A recent article on Yahoo extolled “The Benefits of Marrying Later in Life.” The writer, who waited until age 46 to marry, listed the benefits of delaying marriage:
— Learning to love herself and accept her self-worth
— Time to become her own person
— Benefit of knowing who she is
— Experiencing life as her own complete person
With all due respect to the author, her list looks like a recipe for perpetual singleness. A decade or more of doing what’s best for “me” and learning to love and complete “myself” is not the best way to prepare for the sacrifices and selflessness required to be one half of a couple. Be honest: Would you want to marry someone who has spent two entire decades of her life “learning to love herself”? She’s going to be a tough act to follow.
According to the Pew Research Center, the median age for marriage in the United States has risen to a record 28.7 for men and 26.5 for women, which means that half are older than the median when they marry. Marriage overall has declined as well; barely half of Americans are currently married, a record low, compared to 72% in 1960.
But those averages don’t tell the whole story. More and more in our society, success is defined as progressing along a pathway that includes high school, college, graduate or professional school, a career with a 6-figure salary, and, after a long succession of “practice” relationships, perhaps marriage and children (if the woman’s AARP-eligible eggs hold out that long).
Of course, it hasn’t always been that way. Until the early 1900s, no one had ever heard the words “teenager” and “adolescence.” Upon reaching the age of maturity (usually in the late teens), young people were expected to court and marry in short order. If a 20-something lived in his parents’ basement, he usually had a good excuse — such as missing hands and feet, or being in a permanent comatose state. In the book From Front Porch to Back Seat: Courtship in Twentieth-Century America, Beth Bailey describes the societal changes that led to our current dating and marriage culture and the new phase of life we now know as extended adolescence:
Because young people were released, to a great extent, from adult responsibilities and decisions, the act of choosing a lifelong mate did not seem so immediately important. Within youth culture, the emphasis in courtship shifted to the social and recreational process of dating…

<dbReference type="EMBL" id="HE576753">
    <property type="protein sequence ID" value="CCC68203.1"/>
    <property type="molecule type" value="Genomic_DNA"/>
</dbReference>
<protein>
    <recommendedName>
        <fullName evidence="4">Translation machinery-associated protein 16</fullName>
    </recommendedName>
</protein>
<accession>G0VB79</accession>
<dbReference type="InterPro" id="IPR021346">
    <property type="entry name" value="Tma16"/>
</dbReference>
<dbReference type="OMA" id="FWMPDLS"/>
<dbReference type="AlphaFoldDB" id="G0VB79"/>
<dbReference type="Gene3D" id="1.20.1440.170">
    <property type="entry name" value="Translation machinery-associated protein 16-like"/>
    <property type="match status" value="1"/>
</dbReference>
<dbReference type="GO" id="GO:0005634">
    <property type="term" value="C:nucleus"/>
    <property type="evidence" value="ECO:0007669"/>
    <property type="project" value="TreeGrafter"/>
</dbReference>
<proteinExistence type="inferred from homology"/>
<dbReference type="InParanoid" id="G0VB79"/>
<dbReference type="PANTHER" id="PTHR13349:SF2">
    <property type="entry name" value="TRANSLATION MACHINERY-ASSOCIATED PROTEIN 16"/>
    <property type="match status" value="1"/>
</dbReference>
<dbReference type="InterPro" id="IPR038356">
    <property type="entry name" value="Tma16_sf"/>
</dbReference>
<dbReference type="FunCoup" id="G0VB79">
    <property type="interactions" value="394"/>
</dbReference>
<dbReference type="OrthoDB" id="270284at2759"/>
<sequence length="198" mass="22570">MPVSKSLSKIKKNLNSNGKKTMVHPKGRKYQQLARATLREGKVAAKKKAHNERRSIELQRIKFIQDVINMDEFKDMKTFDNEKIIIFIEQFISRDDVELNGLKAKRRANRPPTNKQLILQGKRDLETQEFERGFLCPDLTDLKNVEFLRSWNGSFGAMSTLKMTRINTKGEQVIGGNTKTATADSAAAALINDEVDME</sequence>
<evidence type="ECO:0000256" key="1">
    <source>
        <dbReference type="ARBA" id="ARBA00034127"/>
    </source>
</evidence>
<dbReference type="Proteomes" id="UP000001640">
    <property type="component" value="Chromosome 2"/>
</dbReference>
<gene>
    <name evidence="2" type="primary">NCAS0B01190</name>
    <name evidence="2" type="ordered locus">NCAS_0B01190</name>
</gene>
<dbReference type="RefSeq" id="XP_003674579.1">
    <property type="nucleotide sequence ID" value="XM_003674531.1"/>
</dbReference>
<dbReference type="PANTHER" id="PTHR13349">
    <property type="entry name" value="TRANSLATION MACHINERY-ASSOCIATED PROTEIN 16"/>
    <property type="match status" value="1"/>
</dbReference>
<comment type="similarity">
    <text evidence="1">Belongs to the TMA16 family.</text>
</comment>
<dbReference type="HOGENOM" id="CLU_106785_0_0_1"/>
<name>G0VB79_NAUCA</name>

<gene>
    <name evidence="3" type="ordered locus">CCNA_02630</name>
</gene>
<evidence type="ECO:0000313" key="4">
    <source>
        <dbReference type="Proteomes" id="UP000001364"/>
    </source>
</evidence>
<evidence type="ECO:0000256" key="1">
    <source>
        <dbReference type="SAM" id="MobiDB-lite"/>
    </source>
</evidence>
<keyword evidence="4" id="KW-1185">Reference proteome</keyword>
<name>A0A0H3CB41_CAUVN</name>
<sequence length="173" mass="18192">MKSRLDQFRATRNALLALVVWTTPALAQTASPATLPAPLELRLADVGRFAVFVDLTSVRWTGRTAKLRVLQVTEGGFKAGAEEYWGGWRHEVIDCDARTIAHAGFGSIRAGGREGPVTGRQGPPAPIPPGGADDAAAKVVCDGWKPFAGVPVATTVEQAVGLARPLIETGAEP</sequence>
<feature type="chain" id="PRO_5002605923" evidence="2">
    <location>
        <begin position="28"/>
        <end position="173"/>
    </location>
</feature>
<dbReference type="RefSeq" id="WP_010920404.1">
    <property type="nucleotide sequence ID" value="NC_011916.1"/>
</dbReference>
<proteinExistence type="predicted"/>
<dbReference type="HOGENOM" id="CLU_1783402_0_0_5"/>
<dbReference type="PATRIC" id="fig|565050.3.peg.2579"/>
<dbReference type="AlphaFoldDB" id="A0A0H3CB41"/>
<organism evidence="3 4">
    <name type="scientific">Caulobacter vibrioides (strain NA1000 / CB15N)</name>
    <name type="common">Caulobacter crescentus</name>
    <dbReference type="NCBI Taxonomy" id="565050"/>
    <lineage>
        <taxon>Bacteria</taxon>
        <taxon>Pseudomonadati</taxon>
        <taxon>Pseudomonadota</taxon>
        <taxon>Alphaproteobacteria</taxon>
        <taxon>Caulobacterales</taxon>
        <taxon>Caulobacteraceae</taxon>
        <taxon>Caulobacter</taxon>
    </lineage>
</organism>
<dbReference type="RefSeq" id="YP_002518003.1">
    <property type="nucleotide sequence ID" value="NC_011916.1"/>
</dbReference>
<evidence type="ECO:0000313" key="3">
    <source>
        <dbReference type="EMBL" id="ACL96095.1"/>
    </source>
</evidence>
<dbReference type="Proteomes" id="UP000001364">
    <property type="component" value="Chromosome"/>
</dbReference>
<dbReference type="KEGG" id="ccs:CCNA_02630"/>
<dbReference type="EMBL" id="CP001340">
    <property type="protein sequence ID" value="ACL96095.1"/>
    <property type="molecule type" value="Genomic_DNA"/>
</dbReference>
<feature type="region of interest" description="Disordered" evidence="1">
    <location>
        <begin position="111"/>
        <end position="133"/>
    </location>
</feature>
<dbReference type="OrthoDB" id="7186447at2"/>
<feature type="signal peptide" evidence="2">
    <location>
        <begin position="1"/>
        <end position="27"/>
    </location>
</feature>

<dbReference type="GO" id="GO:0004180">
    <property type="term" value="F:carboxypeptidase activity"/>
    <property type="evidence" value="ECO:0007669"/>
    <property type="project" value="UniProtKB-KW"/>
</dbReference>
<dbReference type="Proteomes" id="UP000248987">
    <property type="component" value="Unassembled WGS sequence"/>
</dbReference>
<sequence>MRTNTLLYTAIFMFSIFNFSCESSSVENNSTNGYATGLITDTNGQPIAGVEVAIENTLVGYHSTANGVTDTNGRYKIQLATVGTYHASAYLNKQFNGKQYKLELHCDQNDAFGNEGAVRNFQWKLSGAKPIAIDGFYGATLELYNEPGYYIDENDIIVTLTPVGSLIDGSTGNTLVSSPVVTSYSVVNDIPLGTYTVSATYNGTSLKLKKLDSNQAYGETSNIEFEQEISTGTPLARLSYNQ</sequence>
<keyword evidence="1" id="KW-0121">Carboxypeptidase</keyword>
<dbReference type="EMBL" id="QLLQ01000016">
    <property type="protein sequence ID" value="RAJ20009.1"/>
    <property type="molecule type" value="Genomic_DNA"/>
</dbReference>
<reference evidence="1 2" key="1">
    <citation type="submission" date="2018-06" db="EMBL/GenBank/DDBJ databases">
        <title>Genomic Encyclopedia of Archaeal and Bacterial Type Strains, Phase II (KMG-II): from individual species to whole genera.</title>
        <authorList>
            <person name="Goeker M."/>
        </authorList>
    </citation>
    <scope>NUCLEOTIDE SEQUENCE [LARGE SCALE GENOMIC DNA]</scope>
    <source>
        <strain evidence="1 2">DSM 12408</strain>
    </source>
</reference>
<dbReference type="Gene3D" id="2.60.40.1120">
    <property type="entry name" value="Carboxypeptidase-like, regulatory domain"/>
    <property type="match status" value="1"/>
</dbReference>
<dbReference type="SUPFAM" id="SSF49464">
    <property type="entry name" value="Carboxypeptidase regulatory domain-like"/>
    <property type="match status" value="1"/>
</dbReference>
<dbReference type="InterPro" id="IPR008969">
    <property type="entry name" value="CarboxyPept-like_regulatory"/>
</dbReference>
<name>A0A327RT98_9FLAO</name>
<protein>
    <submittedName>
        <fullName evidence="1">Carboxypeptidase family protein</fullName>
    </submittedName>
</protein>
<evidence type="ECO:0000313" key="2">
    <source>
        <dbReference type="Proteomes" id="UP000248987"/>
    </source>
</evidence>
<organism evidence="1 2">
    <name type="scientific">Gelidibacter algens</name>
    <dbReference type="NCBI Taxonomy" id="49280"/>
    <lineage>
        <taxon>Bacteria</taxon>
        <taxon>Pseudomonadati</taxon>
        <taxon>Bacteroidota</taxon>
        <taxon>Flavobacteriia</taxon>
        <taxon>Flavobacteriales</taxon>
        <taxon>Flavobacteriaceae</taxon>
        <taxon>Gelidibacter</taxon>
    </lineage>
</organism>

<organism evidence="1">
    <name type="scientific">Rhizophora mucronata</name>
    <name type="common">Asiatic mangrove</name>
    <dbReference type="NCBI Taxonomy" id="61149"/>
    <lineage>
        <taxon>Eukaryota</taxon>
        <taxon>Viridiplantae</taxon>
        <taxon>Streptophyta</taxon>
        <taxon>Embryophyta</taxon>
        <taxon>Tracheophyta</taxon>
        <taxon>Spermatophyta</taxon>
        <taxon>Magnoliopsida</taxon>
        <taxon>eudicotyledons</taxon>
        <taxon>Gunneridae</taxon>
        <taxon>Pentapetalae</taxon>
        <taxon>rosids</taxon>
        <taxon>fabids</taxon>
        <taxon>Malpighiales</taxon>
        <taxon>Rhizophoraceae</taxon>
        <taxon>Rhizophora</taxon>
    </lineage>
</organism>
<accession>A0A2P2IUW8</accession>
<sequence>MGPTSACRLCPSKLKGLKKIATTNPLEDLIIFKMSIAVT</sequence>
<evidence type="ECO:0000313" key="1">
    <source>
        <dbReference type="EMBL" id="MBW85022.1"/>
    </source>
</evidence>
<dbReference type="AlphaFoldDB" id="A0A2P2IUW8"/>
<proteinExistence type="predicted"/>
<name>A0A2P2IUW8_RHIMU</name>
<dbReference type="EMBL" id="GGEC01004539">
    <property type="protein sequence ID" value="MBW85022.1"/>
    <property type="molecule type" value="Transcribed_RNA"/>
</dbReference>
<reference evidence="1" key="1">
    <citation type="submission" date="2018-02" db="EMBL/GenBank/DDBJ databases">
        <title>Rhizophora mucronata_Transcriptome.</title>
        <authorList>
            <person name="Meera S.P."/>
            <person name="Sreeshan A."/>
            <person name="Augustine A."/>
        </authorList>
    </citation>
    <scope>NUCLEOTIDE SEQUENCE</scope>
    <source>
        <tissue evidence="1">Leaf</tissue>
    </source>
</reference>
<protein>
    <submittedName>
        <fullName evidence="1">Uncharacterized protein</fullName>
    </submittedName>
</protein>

In a span of about 50 years, we went from supervised courtship with the expectation that marriage would be the end result to casual, recreational dating and, eventually, cohabitation as an accepted precursor or replacement for marriage. As a result of these cultural changes, not only has the marriage age crept steadily upward, but so has the divorce rate. Currently, around 50% of new marriages end in divorce, compared to 8% in 1900 and 25% in the early ’70s, when no-fault divorce laws appeared.
In light of these statistics, I’d like to suggest four compelling reasons why marrying earlier in life (perhaps by the mid-20s) might be beneficial.
4. Fewer relationships are better
In his book I Kissed Dating Goodbye, Joshua Harris recounts a young woman’s dream about her wedding day. As she meets her groom at the altar, other young women begin to line up behind her future husband. They are both devastated as they realize that he will be bringing his (rather large) entourage of ex-girlfriends into their marriage. Harris goes on to explain that the dream was a metaphor for his dating experience.
He realized that he had given each girl a piece of his heart and had taken pieces of theirs. Each successive relationship left him with a little less to give to his future wife. It’s like when you stick two pieces of masking tape together and pull them apart. If you continue to repeat the process over and over again, eventually no stickiness remains. There would always be memories, thoughts, and images that were shared in previous relationships that would influence, and to some extent shape, the future marriage. Memories from past relationships can linger for dozens of years and threaten the foundations of even the most stable marriages. According to a survey at Your Tango, thinking about exes is a serious problem: